Some of the most common injuries sustained by members of the health care team are severe musculoskeletal strains. Many injuries can be avoided by the conscious use of proper body mechanics when performing physical labor.
Use proper body mechanics in order to avoid the following:
Muscle strains or tears.
Injury to the patient.
Injury to assisting staff members.
STEPS INVOLVED IN PROPERLY MOVING AN OBJECT TO A NEW LOCATION
The following paragraph takes you through the process of moving (lifting, pivoting, squatting, and carrying) a heavy object. (The same rules would apply to moving a patient.) The object will be moved from a waist high area to a lower area five to ten feet away. The procedure will combine all the rules of body mechanics previously discussed.
One of the basic procedures that nursing personnel perform most frequently is that of changing the patient's position. Any position, even the most comfortable one, will become unbearable after a period of time. Whereas the healthy person has the ability to move at will, the sick person's movements may be limited by disease, injury, or helplessness. It is often the responsibility of the practical nurse to position the patient and change his position frequently. Once the patient is able to ambulate, certain precautions must be taken to ensure the patient's safety.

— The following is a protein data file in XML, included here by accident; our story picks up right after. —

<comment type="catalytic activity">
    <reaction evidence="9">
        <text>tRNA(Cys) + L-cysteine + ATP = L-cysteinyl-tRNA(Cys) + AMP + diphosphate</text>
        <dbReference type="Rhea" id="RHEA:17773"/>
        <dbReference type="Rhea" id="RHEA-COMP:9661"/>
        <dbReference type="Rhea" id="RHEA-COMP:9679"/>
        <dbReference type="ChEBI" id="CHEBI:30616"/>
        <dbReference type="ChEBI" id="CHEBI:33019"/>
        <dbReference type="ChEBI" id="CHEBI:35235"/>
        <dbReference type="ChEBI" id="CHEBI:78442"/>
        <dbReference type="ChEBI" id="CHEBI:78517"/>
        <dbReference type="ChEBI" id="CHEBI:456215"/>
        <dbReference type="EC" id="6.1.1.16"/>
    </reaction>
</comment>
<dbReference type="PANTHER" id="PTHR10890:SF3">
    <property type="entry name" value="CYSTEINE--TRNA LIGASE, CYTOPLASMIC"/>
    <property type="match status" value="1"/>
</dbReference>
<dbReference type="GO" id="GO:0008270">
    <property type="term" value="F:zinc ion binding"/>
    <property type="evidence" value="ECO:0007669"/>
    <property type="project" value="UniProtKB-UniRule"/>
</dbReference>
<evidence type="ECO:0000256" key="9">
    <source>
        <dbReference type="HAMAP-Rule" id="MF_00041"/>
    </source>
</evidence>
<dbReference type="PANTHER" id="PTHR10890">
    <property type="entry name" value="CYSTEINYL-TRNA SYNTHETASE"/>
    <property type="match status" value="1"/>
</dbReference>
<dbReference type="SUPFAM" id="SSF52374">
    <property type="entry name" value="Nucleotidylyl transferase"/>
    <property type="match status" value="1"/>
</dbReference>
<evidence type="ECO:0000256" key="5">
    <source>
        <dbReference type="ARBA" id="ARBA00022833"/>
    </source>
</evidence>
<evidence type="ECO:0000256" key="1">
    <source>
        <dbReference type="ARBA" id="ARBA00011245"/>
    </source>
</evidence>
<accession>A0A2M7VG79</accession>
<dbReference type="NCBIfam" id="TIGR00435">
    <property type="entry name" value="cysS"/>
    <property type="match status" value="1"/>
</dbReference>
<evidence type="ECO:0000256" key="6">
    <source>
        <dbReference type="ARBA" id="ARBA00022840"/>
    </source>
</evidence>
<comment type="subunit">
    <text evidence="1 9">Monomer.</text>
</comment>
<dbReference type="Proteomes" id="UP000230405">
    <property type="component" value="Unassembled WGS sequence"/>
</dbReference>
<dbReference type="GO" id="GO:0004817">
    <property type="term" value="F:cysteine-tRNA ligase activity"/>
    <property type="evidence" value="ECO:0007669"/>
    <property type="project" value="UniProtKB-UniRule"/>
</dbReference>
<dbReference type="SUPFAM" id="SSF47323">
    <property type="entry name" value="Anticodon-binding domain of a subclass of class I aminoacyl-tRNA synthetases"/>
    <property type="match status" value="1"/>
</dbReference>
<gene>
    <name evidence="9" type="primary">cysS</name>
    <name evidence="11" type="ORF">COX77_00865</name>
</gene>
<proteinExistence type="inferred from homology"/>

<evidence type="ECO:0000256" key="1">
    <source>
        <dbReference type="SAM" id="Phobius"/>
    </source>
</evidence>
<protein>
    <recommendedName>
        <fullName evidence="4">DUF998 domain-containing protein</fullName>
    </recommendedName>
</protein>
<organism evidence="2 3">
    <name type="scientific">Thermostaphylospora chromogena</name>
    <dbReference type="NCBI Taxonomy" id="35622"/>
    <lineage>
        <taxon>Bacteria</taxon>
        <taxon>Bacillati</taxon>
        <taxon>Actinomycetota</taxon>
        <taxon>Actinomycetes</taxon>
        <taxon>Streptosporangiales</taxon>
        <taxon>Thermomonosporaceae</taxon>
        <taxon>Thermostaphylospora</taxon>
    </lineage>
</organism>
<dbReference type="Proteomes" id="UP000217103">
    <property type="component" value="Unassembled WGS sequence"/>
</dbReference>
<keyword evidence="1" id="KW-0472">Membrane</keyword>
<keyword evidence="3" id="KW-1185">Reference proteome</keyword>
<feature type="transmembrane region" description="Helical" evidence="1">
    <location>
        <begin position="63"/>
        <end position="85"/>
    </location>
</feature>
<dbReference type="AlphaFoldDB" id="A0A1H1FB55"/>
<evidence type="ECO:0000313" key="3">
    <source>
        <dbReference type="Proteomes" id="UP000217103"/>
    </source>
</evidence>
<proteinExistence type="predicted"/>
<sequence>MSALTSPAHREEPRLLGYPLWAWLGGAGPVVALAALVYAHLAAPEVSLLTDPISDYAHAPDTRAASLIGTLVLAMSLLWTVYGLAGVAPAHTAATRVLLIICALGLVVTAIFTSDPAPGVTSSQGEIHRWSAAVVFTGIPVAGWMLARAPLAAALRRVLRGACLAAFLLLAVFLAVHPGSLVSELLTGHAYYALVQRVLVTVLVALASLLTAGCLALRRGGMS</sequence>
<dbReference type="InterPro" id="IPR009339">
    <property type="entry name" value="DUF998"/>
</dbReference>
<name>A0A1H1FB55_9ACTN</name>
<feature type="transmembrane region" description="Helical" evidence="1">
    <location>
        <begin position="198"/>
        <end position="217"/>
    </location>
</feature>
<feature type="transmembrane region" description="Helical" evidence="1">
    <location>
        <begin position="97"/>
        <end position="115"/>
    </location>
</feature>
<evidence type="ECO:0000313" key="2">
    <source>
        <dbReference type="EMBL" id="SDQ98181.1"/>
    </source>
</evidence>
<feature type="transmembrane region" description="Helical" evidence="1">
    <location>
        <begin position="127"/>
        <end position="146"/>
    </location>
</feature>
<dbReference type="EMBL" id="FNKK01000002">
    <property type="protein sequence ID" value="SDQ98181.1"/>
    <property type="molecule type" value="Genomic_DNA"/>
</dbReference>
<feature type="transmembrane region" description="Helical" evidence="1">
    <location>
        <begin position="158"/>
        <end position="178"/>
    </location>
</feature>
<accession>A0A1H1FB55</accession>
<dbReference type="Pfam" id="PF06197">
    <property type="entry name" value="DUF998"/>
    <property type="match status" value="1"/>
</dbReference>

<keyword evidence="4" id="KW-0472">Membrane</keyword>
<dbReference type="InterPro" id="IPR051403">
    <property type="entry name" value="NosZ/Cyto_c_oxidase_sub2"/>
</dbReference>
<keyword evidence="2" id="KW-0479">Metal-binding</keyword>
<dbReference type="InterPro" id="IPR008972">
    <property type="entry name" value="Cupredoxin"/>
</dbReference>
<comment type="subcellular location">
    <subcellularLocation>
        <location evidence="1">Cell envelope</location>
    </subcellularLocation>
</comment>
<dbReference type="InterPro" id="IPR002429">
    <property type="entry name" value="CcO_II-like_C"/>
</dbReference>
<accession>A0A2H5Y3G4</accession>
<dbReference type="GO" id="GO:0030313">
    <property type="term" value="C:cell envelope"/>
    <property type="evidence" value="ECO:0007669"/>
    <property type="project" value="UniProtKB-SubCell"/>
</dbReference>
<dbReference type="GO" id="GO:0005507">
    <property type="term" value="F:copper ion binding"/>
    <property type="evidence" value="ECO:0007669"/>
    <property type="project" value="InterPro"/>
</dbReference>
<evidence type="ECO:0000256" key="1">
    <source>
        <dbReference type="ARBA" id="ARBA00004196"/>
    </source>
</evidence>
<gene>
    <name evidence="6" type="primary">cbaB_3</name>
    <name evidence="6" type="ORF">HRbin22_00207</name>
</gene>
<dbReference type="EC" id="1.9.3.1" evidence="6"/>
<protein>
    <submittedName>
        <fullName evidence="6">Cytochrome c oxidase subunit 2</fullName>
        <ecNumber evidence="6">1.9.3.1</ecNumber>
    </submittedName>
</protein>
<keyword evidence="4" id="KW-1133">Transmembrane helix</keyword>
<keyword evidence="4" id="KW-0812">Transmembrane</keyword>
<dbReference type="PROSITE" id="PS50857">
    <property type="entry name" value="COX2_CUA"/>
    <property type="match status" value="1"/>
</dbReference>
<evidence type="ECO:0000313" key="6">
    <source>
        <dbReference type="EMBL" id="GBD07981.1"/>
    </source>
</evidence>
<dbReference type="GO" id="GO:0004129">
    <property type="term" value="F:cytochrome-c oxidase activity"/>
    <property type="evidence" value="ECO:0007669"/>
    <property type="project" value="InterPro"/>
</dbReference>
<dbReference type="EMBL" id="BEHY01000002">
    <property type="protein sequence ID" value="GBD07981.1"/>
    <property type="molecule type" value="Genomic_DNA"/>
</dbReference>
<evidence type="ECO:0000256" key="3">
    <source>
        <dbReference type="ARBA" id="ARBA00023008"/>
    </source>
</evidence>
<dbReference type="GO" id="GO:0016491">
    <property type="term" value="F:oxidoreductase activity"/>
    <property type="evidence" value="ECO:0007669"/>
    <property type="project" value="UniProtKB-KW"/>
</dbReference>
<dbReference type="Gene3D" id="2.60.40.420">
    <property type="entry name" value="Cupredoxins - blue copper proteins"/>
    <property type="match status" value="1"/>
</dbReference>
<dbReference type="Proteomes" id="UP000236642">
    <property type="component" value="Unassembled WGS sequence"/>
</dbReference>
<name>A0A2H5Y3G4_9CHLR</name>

REASONS FOR CHANGING THE POSITION OF A PATIENT
The following are reasons for changing a patient's position.
a. General Principles for Turning the Adult Patient .
Sometimes the physician will specify how often to turn a patient. A schedule can be set up for turning the adult patient throughout his "awake" hours. The patient should be rotated through four positions (unless a particular position is contraindicated):